Family Meals with Young Children

Family Meals with Young Children

By Heidi Sosa Padilla, RD, CD
Registered Dietitian

Many parents don’t realize how much eating meals together as a family helps their children’s development and well-being in addition to being known to reduce the risk of obesity and improve the nutrition of children. Eating meals together is a valuable lesson and practice in sharing. By eating the same foods, hearing about someone else’s day, and telling stories, kids learn to compromise and show respect. Sitting around the table with the family is a great setting for children to see how they are a part of something bigger than just themselves.

When you have young children, it is a key time to start eating meals as a family and develop this lifetime habit. Even babies old enough to sit in a high chair but not old enough to eat everything everyone else is eating will benefit from joining the family at the table.

Here are some tips to make mealtimes more pleasant with young ones:

  • Have children help to set the table, prepare the meal, and clean up as they are able.
  • Turn off the TV and set phones aside so that no one is distracted from the meal or from each other.
  • Don’t allow children to complain about the food, but teach them to say “no thank you” or “yes please” when offered food.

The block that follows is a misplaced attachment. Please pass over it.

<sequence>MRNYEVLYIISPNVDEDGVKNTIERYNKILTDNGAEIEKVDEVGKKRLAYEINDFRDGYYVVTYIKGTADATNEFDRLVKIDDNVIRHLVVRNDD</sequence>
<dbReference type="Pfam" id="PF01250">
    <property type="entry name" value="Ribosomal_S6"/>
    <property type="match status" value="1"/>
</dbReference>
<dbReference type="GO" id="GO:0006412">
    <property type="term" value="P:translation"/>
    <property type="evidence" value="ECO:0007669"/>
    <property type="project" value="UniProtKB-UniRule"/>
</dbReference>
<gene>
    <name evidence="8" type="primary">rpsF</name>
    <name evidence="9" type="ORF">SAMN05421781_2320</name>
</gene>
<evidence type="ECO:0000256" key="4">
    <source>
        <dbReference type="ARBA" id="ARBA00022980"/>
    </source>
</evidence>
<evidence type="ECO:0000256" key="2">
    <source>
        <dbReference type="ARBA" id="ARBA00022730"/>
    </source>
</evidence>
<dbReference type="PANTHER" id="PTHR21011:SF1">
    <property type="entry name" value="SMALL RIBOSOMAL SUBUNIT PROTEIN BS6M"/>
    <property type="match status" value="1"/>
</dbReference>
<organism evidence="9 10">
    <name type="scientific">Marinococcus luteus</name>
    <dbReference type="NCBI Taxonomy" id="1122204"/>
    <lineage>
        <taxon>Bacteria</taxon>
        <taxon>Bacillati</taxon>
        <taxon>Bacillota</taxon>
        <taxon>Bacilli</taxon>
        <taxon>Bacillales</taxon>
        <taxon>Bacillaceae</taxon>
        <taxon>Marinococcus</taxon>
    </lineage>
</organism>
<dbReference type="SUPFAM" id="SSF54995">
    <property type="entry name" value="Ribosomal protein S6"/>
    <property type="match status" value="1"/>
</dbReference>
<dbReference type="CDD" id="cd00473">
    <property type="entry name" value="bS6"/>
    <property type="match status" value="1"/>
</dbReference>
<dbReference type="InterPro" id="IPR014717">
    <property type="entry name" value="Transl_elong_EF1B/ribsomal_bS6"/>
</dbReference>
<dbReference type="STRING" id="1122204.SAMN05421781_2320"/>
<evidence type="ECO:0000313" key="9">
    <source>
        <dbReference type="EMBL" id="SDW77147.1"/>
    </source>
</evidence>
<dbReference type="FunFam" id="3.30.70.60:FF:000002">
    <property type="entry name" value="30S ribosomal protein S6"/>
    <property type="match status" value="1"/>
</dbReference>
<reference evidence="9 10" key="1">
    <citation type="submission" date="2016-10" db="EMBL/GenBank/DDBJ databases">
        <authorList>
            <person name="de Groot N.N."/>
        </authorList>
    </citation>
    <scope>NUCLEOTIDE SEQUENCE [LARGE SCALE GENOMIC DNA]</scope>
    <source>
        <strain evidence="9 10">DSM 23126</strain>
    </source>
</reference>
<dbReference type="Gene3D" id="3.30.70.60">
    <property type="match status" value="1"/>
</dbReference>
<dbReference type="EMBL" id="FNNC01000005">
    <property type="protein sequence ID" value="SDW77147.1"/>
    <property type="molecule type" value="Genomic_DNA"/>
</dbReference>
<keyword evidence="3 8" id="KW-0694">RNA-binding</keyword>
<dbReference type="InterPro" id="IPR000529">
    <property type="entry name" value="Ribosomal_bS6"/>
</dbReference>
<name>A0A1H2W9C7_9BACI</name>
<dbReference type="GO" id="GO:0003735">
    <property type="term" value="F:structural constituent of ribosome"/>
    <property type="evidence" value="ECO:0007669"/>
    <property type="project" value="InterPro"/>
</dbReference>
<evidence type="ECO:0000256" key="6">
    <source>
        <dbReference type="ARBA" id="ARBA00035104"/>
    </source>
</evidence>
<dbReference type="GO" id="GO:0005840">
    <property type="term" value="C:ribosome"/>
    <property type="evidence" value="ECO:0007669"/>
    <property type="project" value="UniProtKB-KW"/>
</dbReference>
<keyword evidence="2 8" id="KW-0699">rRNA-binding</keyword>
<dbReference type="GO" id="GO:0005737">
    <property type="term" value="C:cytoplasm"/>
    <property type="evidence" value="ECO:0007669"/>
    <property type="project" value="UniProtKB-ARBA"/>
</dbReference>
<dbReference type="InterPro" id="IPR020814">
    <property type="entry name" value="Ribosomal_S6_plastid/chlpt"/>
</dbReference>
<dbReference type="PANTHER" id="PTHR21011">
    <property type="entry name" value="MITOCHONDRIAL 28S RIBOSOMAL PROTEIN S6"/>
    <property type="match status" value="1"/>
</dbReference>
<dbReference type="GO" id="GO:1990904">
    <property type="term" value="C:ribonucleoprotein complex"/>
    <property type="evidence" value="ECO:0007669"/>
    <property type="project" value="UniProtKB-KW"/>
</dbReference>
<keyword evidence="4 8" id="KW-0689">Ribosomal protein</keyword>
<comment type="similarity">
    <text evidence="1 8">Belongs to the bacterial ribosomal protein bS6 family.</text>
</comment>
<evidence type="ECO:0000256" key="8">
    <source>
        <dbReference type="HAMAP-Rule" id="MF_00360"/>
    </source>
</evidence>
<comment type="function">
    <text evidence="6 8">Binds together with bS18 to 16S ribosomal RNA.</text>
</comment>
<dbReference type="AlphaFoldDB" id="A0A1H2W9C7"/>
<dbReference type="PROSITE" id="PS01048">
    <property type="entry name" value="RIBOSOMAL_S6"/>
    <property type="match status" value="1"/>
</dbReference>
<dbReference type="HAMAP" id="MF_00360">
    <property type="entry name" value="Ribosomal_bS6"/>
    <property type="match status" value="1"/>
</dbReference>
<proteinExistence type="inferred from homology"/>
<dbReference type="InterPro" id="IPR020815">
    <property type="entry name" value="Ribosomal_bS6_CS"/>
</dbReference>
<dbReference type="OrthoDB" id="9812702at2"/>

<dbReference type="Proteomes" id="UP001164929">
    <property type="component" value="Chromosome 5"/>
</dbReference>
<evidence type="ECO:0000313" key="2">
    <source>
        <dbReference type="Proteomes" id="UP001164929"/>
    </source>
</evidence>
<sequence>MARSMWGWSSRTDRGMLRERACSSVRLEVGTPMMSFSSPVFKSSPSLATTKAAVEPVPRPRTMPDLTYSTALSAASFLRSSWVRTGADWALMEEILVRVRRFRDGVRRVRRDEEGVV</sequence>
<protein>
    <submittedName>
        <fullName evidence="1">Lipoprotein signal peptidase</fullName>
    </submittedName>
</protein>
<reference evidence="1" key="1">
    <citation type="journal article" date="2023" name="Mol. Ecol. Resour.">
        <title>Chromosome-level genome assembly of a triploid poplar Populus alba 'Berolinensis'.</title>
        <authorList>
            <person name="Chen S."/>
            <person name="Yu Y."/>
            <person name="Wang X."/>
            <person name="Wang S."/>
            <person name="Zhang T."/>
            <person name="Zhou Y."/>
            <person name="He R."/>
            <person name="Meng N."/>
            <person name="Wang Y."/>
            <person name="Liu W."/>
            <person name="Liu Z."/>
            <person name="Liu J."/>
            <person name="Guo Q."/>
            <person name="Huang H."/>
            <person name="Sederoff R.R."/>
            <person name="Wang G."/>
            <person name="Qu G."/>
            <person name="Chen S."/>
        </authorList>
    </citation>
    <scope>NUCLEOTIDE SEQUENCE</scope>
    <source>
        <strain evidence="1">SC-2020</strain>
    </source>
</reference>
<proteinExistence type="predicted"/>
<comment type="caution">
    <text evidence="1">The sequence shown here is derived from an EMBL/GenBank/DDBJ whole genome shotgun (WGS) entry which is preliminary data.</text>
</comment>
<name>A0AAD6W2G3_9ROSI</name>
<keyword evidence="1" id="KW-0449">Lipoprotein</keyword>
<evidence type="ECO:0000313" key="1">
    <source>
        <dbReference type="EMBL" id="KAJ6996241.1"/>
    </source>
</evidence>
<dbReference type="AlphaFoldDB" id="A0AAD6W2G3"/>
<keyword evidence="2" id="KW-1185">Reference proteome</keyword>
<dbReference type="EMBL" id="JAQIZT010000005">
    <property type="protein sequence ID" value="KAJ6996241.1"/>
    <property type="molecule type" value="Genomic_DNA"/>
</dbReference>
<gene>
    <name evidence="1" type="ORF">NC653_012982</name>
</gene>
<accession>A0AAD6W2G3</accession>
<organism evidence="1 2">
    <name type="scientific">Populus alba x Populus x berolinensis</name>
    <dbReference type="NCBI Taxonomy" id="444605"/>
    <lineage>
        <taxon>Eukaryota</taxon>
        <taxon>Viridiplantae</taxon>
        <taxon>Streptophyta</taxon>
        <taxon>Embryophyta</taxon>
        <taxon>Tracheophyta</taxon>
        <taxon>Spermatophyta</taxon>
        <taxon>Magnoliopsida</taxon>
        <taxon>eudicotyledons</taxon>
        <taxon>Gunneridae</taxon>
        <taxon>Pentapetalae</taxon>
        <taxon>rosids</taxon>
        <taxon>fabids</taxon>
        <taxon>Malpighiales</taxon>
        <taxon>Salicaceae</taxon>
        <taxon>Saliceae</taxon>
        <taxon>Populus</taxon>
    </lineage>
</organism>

• Ignore temper tantrums. Set expectations for behavior at the table, and if these are not being followed, children should leave the table until they are ready to behave.
  • Don’t be a “short order cook”. Provide meals with at least one food you know your child will eat. Family meals are a great time to continually introduce your child to different foods so your child will be less likely to be a picky eater.
  • Remember that you are responsible for providing the food, but your child is responsible for how much he or she eats. This will avoid a lot of conflict at mealtimes and will allow your child to learn to follow his or her own hunger and fullness cues.

Eating family meals together most of the time does take work and commitment. It may require letting go of some of the other commitments that keep your family running non-stop to allow time to just be together and share nourishing food and conversation.

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